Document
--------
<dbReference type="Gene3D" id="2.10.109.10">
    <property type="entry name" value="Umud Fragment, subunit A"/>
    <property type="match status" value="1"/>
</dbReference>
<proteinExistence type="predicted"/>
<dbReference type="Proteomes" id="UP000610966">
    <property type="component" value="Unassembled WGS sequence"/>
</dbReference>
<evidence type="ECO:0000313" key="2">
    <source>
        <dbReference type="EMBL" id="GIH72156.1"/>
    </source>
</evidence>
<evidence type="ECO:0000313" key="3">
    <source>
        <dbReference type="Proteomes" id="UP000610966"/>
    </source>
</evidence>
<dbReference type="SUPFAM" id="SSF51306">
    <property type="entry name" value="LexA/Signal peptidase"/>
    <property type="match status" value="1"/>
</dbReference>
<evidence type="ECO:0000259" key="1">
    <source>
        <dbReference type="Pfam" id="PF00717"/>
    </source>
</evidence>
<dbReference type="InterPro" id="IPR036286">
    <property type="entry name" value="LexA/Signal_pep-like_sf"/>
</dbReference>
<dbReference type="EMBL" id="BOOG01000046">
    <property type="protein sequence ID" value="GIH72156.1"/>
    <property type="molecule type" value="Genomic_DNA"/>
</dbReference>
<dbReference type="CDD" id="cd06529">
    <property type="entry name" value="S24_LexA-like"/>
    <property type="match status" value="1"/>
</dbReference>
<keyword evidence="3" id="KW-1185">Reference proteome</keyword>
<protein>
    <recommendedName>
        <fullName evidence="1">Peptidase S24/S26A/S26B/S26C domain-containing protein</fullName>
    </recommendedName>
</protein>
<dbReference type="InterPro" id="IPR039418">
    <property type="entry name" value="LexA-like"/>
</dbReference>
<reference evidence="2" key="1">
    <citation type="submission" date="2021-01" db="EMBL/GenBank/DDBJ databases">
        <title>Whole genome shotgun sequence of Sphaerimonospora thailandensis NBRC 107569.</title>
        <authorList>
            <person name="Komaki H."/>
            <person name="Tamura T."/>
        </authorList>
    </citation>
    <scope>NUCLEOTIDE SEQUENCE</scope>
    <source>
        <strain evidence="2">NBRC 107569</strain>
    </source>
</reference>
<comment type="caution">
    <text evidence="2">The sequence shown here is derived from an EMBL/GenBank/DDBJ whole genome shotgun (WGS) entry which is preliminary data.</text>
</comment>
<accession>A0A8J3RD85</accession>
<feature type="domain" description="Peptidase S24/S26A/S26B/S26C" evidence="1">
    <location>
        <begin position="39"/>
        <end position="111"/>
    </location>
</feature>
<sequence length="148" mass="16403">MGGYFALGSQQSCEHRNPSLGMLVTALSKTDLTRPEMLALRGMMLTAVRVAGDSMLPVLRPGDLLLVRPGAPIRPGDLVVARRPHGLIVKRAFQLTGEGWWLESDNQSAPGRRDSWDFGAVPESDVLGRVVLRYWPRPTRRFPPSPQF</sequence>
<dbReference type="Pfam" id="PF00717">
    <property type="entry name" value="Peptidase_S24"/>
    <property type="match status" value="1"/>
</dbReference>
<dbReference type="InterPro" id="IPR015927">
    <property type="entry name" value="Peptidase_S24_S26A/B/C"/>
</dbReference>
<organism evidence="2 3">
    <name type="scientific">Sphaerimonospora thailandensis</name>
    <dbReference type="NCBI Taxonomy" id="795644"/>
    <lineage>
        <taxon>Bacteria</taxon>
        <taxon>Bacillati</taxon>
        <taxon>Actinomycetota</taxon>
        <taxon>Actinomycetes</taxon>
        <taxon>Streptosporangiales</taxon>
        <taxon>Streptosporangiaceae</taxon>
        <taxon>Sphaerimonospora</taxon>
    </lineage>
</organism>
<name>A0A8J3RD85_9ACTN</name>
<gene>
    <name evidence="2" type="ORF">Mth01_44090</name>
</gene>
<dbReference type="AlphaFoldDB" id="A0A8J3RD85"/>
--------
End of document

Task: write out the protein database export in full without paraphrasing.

<dbReference type="Gene3D" id="2.10.109.10">
    <property type="entry name" value="Umud Fragment, subunit A"/>
    <property type="match status" value="1"/>
</dbReference>
<proteinExistence type="predicted"/>
<dbReference type="Proteomes" id="UP000610966">
    <property type="component" value="Unassembled WGS sequence"/>
</dbReference>
<evidence type="ECO:0000313" key="2">
    <source>
        <dbReference type="EMBL" id="GIH72156.1"/>
    </source>
</evidence>
<evidence type="ECO:0000313" key="3">
    <source>
        <dbReference type="Proteomes" id="UP000610966"/>
    </source>
</evidence>
<dbReference type="SUPFAM" id="SSF51306">
    <property type="entry name" value="LexA/Signal peptidase"/>
    <property type="match status" value="1"/>
</dbReference>
<evidence type="ECO:0000259" key="1">
    <source>
        <dbReference type="Pfam" id="PF00717"/>
    </source>
</evidence>
<dbReference type="InterPro" id="IPR036286">
    <property type="entry name" value="LexA/Signal_pep-like_sf"/>
</dbReference>
<dbReference type="EMBL" id="BOOG01000046">
    <property type="protein sequence ID" value="GIH72156.1"/>
    <property type="molecule type" value="Genomic_DNA"/>
</dbReference>
<dbReference type="CDD" id="cd06529">
    <property type="entry name" value="S24_LexA-like"/>
    <property type="match status" value="1"/>
</dbReference>
<keyword evidence="3" id="KW-1185">Reference proteome</keyword>
<protein>
    <recommendedName>
        <fullName evidence="1">Peptidase S24/S26A/S26B/S26C domain-containing protein</fullName>
    </recommendedName>
</protein>
<dbReference type="InterPro" id="IPR039418">
    <property type="entry name" value="LexA-like"/>
</dbReference>
<reference evidence="2" key="1">
    <citation type="submission" date="2021-01" db="EMBL/GenBank/DDBJ databases">
        <title>Whole genome shotgun sequence of Sphaerimonospora thailandensis NBRC 107569.</title>
        <authorList>
            <person name="Komaki H."/>
            <person name="Tamura T."/>
        </authorList>
    </citation>
    <scope>NUCLEOTIDE SEQUENCE</scope>
    <source>
        <strain evidence="2">NBRC 107569</strain>
    </source>
</reference>
<comment type="caution">
    <text evidence="2">The sequence shown here is derived from an EMBL/GenBank/DDBJ whole genome shotgun (WGS) entry which is preliminary data.</text>
</comment>
<accession>A0A8J3RD85</accession>
<feature type="domain" description="Peptidase S24/S26A/S26B/S26C" evidence="1">
    <location>
        <begin position="39"/>
        <end position="111"/>
    </location>
</feature>
<sequence length="148" mass="16403">MGGYFALGSQQSCEHRNPSLGMLVTALSKTDLTRPEMLALRGMMLTAVRVAGDSMLPVLRPGDLLLVRPGAPIRPGDLVVARRPHGLIVKRAFQLTGEGWWLESDNQSAPGRRDSWDFGAVPESDVLGRVVLRYWPRPTRRFPPSPQF</sequence>
<dbReference type="Pfam" id="PF00717">
    <property type="entry name" value="Peptidase_S24"/>
    <property type="match status" value="1"/>
</dbReference>
<dbReference type="InterPro" id="IPR015927">
    <property type="entry name" value="Peptidase_S24_S26A/B/C"/>
</dbReference>
<organism evidence="2 3">
    <name type="scientific">Sphaerimonospora thailandensis</name>
    <dbReference type="NCBI Taxonomy" id="795644"/>
    <lineage>
        <taxon>Bacteria</taxon>
        <taxon>Bacillati</taxon>
        <taxon>Actinomycetota</taxon>
        <taxon>Actinomycetes</taxon>
        <taxon>Streptosporangiales</taxon>
        <taxon>Streptosporangiaceae</taxon>
        <taxon>Sphaerimonospora</taxon>
    </lineage>
</organism>
<name>A0A8J3RD85_9ACTN</name>
<gene>
    <name evidence="2" type="ORF">Mth01_44090</name>
</gene>
<dbReference type="AlphaFoldDB" id="A0A8J3RD85"/>